Friday, March 11, 2011



Last night's return flight to Toronto was a bit more interesting. A low-level jetstream was causing severe turbulence in a line south of Rochester NY to Buffalo NY, and we were flying right along the northern edge of it. We didn't get anything too bad, but I kind of hate sitting in solid cloud for 2 hours, waiting for the bumps to get bumpier. I was a bit under the weather so Kitsch flew us home. The ceiling in Toronto was better than forecast, it was 400' and 5 miles visibilty while we were expecting 200' (or lower) and 1/2 a mile vis, so it worked out fine.

We landed on runway 05, which is my favorite in Toronto because a) it's close to our home base FBO and b) it has pretty wickedly bright runway lighting. Our rules say that we can continue our approach if we see the runway lights, and I have yet to encounter clouds in Toronto that were so thick the runway lights weren't visible through them. I mean, if we did we'd go around and either try again or go somewhere else, but it has yet to happen.

I started the video close to the decision height - the previous 2 hours was solid cloud with occasional rain and that's not very fun to watch.

You can hear the GPWS (ground proximity warning system) voice call "five hundred" (feet above ground) about 20 seconds into the video.

Oh yeah - my camera's batteries croaked just as we were decelerating on the runway, but you get the idea.


//I'll work on a non-landing-video post today.

6 comments:

Ecuaprof said...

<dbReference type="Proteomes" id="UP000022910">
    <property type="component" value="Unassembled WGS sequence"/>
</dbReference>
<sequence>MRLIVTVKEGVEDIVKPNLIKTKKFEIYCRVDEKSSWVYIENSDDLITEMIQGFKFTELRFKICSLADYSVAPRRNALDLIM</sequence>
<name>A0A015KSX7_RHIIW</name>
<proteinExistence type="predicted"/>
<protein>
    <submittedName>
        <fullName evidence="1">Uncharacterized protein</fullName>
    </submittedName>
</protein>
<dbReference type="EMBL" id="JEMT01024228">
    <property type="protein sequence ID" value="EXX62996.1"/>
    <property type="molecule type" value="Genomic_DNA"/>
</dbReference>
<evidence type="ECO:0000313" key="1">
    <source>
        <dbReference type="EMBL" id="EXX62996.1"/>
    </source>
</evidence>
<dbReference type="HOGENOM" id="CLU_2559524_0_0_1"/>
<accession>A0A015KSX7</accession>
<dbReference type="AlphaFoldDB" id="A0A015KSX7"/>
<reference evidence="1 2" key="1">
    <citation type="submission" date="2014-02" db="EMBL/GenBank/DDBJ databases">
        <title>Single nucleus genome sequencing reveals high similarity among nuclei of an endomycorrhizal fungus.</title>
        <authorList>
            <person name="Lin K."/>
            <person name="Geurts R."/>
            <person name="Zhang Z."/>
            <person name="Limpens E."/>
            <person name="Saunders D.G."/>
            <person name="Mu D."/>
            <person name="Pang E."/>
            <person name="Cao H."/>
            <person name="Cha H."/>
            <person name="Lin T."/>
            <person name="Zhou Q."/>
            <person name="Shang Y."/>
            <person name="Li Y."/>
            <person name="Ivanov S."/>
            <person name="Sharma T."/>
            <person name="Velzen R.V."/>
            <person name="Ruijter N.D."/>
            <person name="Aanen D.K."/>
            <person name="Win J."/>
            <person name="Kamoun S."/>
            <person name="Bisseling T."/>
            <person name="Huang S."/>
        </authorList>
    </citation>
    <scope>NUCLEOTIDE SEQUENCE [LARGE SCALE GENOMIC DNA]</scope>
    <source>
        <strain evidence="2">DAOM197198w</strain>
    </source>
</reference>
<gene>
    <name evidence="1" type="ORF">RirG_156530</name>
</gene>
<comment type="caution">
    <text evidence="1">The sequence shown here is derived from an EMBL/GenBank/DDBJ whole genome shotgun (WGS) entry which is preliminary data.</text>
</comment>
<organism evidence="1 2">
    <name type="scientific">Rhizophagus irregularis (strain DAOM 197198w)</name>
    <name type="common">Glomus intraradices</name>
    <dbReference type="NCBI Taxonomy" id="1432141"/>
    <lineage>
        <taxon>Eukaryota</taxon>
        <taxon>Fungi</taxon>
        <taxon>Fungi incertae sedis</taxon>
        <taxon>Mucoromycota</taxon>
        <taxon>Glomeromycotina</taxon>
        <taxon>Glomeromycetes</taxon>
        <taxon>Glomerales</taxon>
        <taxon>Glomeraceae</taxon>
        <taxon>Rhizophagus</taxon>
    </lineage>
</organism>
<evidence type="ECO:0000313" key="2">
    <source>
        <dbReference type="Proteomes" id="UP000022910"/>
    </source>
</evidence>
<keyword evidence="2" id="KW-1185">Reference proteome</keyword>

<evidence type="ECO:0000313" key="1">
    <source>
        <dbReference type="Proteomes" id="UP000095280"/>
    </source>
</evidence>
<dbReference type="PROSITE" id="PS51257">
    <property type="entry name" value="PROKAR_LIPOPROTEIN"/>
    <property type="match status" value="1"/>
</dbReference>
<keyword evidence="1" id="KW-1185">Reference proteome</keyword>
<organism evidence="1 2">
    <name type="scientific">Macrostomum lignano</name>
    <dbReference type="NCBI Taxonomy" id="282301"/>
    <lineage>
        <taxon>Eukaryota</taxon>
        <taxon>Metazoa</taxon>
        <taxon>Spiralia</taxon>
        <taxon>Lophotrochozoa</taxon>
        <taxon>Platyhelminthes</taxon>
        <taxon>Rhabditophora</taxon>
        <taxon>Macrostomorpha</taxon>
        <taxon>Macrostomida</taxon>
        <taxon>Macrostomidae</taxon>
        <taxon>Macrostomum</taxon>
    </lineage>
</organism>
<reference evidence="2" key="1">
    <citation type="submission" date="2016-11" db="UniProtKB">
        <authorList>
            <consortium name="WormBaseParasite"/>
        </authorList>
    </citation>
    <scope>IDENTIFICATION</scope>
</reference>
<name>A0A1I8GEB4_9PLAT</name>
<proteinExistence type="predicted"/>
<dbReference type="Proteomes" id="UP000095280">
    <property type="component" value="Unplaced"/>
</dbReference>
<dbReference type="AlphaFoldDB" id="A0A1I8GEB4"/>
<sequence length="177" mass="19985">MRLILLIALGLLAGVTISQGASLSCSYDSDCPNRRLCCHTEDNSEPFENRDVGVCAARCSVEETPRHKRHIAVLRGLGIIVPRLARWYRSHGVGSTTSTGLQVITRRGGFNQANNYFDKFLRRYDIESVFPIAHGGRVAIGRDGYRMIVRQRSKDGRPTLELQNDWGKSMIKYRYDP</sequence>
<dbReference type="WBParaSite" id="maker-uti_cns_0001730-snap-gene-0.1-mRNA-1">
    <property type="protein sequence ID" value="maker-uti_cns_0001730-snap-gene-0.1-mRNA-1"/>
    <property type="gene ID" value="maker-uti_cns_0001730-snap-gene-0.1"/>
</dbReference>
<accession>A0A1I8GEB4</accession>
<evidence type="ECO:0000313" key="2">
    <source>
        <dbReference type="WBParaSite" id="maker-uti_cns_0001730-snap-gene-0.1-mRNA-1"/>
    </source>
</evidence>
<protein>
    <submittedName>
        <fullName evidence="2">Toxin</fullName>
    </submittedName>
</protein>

Did you hand fly the whole thing or do you let the autopilot help you line up?

Anonymous said...

Glad you got your runway ... I put the request in while you were still 50 miles outside my airspace!

Sulako said...

Kitsch hand-flew the whole thing. He likes to hand-fly approaches. It makes it feel more like flying and less like aiming, or something.

@ Anonymous - Thanks eh! I chugged an energy drink before the flight and by the end I had to pee in a ferocious fashion; runway 5 saves us a good 10 minutes of taxiing from the south end :)

Stu Morton said...

you almost need sun glasses for those runway lights.....

miamiflying.blogspot.com

Anonymous said...

The two white buildings you passed just leaving shore are built on the site of the Squantum Naval Air Station, lots of early avaition history there,

http://en.wikipedia.org/wiki/Squantum_Naval_Air_Station

Spent lots of time there as a kid, our sea Scout boat was based there,

BR, John

Christopher said...

Is there no Papi on that runway?